Family Mediation and MIAMs – statistics revealed

The charity National Family Mediation (NFM) has today announced findings obtained through a freedom of information request that in 2014/15, out of 112,000 private family law applications to the court, only 1 in 20 of the applications had followed the statutory rule for the applicant to have attended a Mediation Information and Assessment Meeting (MIAM) first.

NFM have announced that this shows that the Government’s attempt to keep more families out of court has failed.

The MIAM is a meeting in which a potential court applicant will first meet with a mediator on their own to address the issues and discuss the benefits of mediation. Following the MIAM, the mediator will assess whether or not the case is suitable for mediation, and if it is, the potential applicant is then able to decide whether or not to proceed with mediation.

The protocol for making a family application changed in 2014 to make it compulsory for potential applicants to first attend a MIAM before going to court on any family matter. There are exceptions to this, for example where there has been evidence of domestic violence and also in cases involving the social services for child welfare concerns.

In general however, the test is quite high for those ‘exceptional’ cases and the courts are supposed to ask for quite stringent evidence before waiving the requirement for a MIAM. It is quite surprising therefore that so many cases have been able to pass through the court without the MIAM being undertaken first.

As a family solicitor and a family mediator I am in quite a unique position to see both sides of this process. In my experience, the vast majority of cases are ‘suitable’ for mediation and the cases where there are exceptional circumstances are quite rare. I would be surprised if out of 112,000, 107,000 of those involved exceptional circumstances where mediation was not possible and hence removing the need for a MIAM.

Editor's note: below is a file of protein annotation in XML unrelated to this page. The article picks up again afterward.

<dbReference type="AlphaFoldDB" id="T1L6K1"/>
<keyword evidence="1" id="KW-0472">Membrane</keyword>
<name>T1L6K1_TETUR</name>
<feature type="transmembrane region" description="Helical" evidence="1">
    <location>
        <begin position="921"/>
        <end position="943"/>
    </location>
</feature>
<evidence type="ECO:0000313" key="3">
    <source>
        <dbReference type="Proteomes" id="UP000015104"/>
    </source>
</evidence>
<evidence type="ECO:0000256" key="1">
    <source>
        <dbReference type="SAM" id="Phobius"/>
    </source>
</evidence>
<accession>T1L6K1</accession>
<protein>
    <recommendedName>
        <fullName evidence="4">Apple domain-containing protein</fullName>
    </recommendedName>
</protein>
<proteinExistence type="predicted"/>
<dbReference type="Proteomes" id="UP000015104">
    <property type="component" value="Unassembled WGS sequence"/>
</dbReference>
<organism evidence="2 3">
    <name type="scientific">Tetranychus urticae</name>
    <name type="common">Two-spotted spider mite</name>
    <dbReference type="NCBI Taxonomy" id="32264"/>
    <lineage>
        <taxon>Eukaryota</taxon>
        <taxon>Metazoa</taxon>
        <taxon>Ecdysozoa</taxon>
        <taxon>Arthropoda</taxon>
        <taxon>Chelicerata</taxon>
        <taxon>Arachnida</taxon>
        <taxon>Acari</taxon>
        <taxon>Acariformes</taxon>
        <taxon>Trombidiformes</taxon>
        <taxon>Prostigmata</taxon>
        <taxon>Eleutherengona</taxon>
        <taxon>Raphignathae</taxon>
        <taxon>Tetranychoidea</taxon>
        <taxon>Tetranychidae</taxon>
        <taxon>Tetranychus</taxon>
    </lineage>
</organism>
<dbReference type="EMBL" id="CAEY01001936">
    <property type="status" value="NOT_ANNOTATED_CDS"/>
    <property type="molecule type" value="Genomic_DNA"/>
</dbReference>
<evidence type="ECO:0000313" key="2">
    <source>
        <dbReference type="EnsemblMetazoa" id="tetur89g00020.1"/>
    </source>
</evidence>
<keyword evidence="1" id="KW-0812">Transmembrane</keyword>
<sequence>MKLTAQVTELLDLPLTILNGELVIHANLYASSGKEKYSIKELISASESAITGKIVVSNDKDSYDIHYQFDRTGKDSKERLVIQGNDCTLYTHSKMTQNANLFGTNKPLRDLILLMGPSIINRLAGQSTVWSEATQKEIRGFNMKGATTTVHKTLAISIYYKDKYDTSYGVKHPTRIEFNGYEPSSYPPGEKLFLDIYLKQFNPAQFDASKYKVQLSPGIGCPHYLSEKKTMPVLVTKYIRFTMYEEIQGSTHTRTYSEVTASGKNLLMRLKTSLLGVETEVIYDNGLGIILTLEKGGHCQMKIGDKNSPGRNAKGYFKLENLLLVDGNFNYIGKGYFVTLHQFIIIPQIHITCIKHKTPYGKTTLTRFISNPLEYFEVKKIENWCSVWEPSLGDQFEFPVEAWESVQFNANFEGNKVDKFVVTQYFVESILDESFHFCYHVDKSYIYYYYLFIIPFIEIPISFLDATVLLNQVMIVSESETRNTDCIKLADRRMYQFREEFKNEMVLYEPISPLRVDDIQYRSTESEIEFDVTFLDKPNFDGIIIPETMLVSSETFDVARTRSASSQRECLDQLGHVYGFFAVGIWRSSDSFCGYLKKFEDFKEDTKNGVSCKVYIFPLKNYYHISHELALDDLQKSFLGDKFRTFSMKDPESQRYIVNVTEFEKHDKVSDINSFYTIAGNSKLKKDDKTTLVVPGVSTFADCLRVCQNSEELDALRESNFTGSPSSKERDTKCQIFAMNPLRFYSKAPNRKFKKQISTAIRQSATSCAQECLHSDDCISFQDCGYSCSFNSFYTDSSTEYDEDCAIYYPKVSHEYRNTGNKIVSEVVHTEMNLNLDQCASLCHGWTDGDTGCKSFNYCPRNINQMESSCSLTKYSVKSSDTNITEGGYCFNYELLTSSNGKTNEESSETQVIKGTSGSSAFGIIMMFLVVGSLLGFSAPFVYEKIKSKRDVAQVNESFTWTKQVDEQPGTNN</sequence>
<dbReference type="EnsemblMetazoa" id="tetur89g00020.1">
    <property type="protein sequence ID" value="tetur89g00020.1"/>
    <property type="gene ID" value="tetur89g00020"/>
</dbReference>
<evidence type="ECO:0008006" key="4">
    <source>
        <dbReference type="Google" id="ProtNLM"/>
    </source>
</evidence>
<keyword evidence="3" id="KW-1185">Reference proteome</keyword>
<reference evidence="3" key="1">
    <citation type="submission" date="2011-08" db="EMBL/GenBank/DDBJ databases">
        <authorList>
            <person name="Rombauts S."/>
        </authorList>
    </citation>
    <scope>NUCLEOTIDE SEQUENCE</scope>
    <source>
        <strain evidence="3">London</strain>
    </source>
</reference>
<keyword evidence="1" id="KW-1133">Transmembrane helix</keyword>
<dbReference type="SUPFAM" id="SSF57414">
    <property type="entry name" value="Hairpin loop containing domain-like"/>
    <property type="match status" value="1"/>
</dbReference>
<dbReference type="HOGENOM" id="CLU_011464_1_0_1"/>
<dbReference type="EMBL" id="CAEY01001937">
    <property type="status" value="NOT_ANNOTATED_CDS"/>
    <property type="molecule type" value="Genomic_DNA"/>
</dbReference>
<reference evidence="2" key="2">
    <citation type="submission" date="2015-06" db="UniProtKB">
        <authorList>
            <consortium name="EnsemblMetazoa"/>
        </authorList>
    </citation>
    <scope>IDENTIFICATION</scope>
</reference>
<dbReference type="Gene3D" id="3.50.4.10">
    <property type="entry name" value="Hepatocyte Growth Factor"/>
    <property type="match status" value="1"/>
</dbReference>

So why is this happening? I can think of three potential reasons:

1.     Solicitors acting for applicants knowing how to get round the requirement for a MIAM

I would hope that solicitors would be open to their clients attempting mediation. I know that we receive plenty of referrals to our mediation practice from other solicitors and whilst there may still be a cynical few, I think in general family solicitors are supportive of mediation.

2.     Applicants without a solicitor not being aware of the requirement for a MIAM

‘Litigants in person’ can tend to be given a large amount of leeway by the court and so often are able to not directly follow the rules of an application through court with as much consequence as solicitors. However, criticism has been levied at the court that the evidence required to negate a MIAM is too strict, rather than being too lax. I have met with clients as who have had their application rejected because of this and so again I would be surprised if an applicant is able to avoid having to attend a MIAM just because he/she doesn’t have a solicitor.

3.     Court administration staff not checking the applications thoroughly enough

In the early period of the change of rules I would have thought that this would be a valid reason and the most likely. However, as pointed out above, the evidence required is now quite strict and I would think that fewer applications are succeeding without evidence of a MIAM. Indeed, the most recent figures quoted by NFM reveal that 6% of applications had a MIAM in 2015 compared to 1% in 2014. Still small numbers, but an increase nonetheless.

Whatever the reason, I think it is safe to say that the Government’s attempt to keep families out of court has been unsuccessful. The sheer numbers of new cases and unrepresented parties alone provides further evidence for this.

NFM believes that “More government support is needed to inform, educate and publicise the fact that MIAMs are compulsory in order to ensure the law is properly enforced and much more mediation is delivered.”

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